Baker’s Dozen: The Top 13 Pre-War Baseball Card Sets of All-Time
Rankings lists are always subjective and usually quite dumb. That said, I enjoy the heck out of them and was thinking the other day about pre-war baseball card sets in general.
I tried my hardest to come up with a top ten of sorts but felt that I was excluding a few really important sets. Thus, I’m going with 13, which is perfectly acceptable because, well, it’s Friday the 13th and also because it’s my list. One disclaimer here is that I’m including baseball-only sets. Some of the great multi-sport sets, like the old 19th century Allen & Ginter Champions cards, for example, are not included.
With that said, before I get to that list, let’s take a look at a few sets that just barely missed the cut for me.
Every rankings list has an item that is just on the outside looking in. For me, one of those here is the E95 Philadelphia Caramel set.
This is a really great issue and it’s highlighted by the likes of Ty Cobb, Honus Wagner, and Christy Mathewson. It’s going to be on the short list of one of the most popular caramel card sets for a lot of collectors.
The biggest issue with it is probably it’s small size. With only 25 cards, it’s packed with big names. But it also falls short of larger, more established sets in my mind.
Great set without question. And, if I’m being honest, it’s one that I prefer over others on this list. It just misses the mark here, though.
Another big time set MIA is T207. Those of you that know me and know what I collect may be surprised to see it not in the list. In short, I’m a really big T207 fan and ‘get’ the set while a lot of other collectors aren’t enamored by it. But at the end of the day, it’s just missing too many big names to warrant serious consideration. I love the mix of players in it, including quite a few obscure ones. But that’s not enough to make the list.
A few more, for various reasons, in the ‘Others Receiving Votes’ category for me were:
- 1934-36 Diamond Stars (I really considered this one but with no Babe Ruth or Lou Gehrig, that’s a tough sell)
- 1910-12 M116 Sporting Life (a really underappreciated set, by the way)
- 1887 N284 Buchner Gold Coin (diminished a bit by the repeated images)
- 1933 DeLong (like E95, a wee bit on the small side)
- 1886 N167 Old Judge (very important set but mostly a team issue)
- N175 Gypsy Queen (a bit too rare to really consider – plus, N172 Old Judge is larger and more impressive)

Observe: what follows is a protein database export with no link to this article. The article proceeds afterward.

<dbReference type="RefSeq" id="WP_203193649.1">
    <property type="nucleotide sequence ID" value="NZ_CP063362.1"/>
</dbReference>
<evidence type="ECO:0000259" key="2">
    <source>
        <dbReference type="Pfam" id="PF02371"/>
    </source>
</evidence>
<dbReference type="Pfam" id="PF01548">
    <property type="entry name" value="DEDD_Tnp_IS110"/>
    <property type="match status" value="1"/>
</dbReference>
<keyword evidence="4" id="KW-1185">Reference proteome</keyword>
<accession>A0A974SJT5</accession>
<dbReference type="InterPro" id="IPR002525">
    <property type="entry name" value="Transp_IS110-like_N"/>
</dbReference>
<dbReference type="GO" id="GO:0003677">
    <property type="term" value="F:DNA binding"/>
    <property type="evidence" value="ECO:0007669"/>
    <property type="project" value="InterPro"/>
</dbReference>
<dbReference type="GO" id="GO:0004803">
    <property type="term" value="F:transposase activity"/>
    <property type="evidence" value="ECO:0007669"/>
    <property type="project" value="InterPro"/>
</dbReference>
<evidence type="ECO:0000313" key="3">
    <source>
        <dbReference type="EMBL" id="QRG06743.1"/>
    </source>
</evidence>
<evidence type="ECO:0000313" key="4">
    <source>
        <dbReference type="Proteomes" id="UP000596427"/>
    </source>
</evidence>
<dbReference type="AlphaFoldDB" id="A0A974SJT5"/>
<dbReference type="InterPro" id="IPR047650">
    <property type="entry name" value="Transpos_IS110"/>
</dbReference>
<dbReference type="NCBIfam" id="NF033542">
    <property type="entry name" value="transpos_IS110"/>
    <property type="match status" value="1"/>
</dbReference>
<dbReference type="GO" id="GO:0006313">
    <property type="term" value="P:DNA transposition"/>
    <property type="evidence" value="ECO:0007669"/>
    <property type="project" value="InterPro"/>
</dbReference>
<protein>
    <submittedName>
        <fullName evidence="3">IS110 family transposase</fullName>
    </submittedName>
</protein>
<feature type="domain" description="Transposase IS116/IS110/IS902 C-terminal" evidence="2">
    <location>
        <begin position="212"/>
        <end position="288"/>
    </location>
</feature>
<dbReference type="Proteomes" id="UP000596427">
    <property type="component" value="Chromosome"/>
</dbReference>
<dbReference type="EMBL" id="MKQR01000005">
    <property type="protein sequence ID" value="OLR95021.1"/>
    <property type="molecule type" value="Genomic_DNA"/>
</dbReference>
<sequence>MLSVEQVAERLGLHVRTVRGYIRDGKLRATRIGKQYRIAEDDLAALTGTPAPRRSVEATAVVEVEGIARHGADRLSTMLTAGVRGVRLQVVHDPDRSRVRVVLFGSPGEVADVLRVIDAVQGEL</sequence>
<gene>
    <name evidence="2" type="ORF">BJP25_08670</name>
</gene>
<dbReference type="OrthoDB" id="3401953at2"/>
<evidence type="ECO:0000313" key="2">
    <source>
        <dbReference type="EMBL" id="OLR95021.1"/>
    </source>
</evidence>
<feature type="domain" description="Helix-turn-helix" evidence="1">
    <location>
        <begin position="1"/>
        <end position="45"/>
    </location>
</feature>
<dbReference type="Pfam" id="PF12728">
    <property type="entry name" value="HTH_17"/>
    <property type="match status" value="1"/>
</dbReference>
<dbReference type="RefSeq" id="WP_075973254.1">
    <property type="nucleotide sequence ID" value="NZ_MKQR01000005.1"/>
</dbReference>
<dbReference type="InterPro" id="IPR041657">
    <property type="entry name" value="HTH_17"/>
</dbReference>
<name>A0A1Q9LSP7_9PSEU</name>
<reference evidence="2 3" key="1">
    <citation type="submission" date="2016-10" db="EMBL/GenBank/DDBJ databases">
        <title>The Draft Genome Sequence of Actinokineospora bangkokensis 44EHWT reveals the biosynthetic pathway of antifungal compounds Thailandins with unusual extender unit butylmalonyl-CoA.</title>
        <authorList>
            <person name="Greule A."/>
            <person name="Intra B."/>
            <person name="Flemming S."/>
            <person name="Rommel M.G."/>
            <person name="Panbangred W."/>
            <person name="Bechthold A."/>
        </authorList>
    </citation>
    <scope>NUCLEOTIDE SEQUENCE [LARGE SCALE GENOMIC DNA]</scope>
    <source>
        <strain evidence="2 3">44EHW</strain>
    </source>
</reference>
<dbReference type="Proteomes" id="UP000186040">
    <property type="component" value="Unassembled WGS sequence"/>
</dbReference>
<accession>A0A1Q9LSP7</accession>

- T3 Turkey Red (considered these but at nearly 6″ x 8″ in size, these are more like photos than cards)
- T212 Obak Set (one of my favorites but too many obscure players – same could be said for the T210 Old Mill set)
Alright, with that disclaimer out of the way, let’s get to my top 13 sets.
No. 13 – 1939 Play Ball
The 1939 Play Ball set is usually considered the key of the three Play Ball issues. The 1940 set is larger and it could be argued that it’s technically better. It also has a lot of former players in it that dramatically strengthened the checklist.
The bigger issue for me with the 1940 set, though, is that it’s not really a pre-war set going by my definition. Even if I wanted to include it, I really couldn’t. Technically, it’s a war-time issue since it was issued after the war began.
The key to the set, of course, is the Ted Williams rookie card. And that card is one of the most iconic pre-war cards around. The design is a little bland and not having names on the fronts doesn’t help. Still, it’s considered an all-time great for a lot of gum card collectors and it makes my cut here.
No. 12 – 1894-95 N300 Mayo
While many collectors are familiar with the 1939 Play Ball issue, fewer certainly could tell you about the 1894-95 N300 Mayo set.
This is one of the few baseball-only sets from the 1890s and I’d argue that it’s a very important set. It’s very distinctive because of the black borders and all black backs, making it much different looking than sets that came before it.
With only 48 cards, it’s certainly on the smaller size. But it’s such a distinctive set that was produced in a time when there were not many baseball-only sets that it warrants serious consideration as a top release. And given the smaller size, the checklist is fairly strong, too, with all kinds of key players, including Cap Anson, Buck Ewing, Ed Delahanty, John Ward, and many more.
Given the distinctive look, the relatively strong checklist, and the extreme rarity of the set, I had to find a home for it.
No. 11 – 1922 E120 American Caramel
While I expect most pre-war collectors could tell you the difference between American Caramel’s E120 and E121 sets, some certainly would mix up the two.
But the E120 set, despite the name, was actually issued after E121. These cards used real players and include a whopping checklist of 240 cards. And even though the cards had American Caramel backs with team checklists, the set was used by others and blank-backed cards exist (classified as W573).
The set is no doubt a landmark issue and includes all of the big names, such as Babe Ruth, Walter Johnson, and Ty Cobb.
Because it’s such a large set and not as plentiful as the later gum cards, it often goes unnoticed. Still, the impressive checklist, larger style of card, and solid design easily earn it a spot here, despite a rather terrible typo.
No. 10 – 1909 T204 Ramly
I initially nearly kept the T204 Ramly set off of this list. But in the end, it’s too great to ignore.